Crime scene investigation in a nutshell

WASHINGTON - This is not the kind of dollhouse you would give to kids, but rather the kind you would give to cops.

These 19 miniature, blood-soaked scenes - meticulously crafted in the 1940s and 50s - are exact depictions of true crimes, still used in police forensic training today.

Their unlikely creator, an heiress to a trucking company named Frances Glessner Lee, who, despite being pushed by her parents toward more so-called feminine pursuits of arts and crafts, had a penchant for solving real-life who-done-its.

Called the Nutshell Studies, they are usually holed up in a Baltimore Medical Examiner's office but are making a rare public appearance at the Renwick Gallery of the Smithsonian American Art Museum in Washington, DC.

Although wealthy, Lee's focus was often the poor and powerless, those whose cases might be subject to prejudice by police.

Her Nutshell Studies, with their incredible attention to detail, were introduced to the police ranks with the help of a family friend and Boston medical examiner, revolutionising crime scene investigations by teaching how to look for clues as to whether this, for instance, was a homicide or suicide or this barn was burned from arson or by accident.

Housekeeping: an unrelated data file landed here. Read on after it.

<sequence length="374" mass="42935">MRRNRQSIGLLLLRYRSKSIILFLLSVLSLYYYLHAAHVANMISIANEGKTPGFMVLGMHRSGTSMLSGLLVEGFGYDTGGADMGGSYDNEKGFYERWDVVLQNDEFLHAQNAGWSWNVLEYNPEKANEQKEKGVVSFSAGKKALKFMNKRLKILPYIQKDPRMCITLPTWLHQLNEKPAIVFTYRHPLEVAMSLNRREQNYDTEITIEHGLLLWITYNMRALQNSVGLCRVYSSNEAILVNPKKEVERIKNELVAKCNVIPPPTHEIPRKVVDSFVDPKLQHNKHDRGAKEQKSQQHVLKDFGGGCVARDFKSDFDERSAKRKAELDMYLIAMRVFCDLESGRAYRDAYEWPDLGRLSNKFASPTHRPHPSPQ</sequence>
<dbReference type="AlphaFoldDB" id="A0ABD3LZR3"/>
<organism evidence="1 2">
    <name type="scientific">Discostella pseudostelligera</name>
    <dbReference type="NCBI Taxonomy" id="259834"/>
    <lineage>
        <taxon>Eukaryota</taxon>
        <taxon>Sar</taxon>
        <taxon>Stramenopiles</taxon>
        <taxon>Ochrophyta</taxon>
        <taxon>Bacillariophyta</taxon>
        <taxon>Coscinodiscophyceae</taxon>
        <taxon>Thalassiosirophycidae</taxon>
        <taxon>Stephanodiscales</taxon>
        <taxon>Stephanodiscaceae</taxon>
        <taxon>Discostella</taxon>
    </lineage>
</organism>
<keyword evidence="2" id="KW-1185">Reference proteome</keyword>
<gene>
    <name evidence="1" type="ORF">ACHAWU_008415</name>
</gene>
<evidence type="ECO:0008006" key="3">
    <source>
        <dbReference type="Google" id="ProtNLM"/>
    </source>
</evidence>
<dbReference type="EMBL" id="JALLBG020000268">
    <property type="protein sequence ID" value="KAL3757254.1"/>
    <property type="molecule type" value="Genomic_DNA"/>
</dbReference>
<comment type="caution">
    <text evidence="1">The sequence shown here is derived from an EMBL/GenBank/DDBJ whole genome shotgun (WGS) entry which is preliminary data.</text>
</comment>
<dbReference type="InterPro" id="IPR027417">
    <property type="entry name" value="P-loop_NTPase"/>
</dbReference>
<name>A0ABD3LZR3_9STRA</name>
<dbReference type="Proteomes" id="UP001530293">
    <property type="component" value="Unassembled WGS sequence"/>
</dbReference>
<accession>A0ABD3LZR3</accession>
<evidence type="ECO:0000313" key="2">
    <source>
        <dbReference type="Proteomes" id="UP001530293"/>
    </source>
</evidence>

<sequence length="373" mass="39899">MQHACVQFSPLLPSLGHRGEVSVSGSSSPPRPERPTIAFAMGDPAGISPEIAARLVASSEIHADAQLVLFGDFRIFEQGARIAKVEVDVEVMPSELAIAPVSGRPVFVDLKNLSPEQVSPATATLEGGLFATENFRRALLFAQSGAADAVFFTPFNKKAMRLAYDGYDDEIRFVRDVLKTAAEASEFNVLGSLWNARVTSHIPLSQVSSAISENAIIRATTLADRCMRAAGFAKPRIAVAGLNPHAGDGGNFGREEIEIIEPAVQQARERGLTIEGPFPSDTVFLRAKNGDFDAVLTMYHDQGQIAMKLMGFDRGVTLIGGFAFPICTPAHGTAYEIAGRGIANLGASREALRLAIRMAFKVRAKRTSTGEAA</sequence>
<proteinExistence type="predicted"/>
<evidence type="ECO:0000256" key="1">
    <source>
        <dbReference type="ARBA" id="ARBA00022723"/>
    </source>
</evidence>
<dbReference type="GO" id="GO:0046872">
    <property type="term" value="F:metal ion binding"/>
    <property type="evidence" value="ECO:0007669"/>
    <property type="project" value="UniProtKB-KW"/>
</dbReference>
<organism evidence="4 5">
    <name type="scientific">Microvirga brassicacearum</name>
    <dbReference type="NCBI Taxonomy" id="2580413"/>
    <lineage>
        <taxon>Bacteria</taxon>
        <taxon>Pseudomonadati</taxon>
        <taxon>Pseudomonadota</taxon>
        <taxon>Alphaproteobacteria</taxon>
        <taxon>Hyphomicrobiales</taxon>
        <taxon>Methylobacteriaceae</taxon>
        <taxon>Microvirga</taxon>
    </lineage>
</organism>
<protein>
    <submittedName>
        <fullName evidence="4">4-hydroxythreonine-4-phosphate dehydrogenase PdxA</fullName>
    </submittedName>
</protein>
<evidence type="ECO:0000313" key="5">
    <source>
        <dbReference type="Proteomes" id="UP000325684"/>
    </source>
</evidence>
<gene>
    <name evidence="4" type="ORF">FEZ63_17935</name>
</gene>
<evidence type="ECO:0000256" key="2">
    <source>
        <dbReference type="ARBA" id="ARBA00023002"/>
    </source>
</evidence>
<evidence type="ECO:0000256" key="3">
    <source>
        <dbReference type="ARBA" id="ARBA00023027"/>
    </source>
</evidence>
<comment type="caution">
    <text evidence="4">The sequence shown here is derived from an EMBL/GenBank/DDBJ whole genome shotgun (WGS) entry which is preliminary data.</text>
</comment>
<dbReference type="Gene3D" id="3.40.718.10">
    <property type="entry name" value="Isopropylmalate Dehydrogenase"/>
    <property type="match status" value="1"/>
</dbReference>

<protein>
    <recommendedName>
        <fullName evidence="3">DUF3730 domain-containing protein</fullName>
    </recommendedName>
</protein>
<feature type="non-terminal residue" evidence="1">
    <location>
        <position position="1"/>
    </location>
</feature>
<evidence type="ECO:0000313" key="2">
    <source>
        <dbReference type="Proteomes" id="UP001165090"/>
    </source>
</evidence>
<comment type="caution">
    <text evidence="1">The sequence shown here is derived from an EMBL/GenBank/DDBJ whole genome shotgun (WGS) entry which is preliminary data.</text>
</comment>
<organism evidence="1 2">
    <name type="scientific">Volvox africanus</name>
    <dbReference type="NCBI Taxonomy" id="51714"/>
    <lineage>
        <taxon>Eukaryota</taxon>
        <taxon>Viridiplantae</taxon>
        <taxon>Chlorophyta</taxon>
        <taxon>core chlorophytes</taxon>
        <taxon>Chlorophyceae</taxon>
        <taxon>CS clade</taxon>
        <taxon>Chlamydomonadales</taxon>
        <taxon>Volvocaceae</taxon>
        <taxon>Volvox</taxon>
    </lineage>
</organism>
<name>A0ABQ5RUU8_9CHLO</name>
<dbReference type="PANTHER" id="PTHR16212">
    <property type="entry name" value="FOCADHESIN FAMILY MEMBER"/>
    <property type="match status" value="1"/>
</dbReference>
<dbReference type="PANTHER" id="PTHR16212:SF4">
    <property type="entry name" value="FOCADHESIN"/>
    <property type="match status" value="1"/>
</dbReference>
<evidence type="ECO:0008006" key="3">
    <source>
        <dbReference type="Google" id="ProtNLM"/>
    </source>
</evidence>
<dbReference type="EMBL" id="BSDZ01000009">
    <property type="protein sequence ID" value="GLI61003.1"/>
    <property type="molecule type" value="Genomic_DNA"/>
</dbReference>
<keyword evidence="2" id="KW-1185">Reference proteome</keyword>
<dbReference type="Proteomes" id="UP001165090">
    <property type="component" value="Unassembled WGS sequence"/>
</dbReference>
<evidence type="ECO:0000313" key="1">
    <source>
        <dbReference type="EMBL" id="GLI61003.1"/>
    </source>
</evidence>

"It's remarkable in that what Frances was doing what no man in that field ever would have thought to do. She had taken that craft that she had learned as a child and applied that to a problem that people hadn't figured out a solution for," said Nora Atkinson, The Lloyd Herman curator of craft, Renwick Gallery.

Dubbed "the mother of forensic science", Lee helped to found the first-of-its kind Department of Legal Medicine at Harvard University. For her work, she was later named an honorary police captain in New Hampshire - the country's first woman captain.

The museum even provides miniature flashlights so those visiting can come upon the scenes as if they, too, are investigators trying to solve the crimes.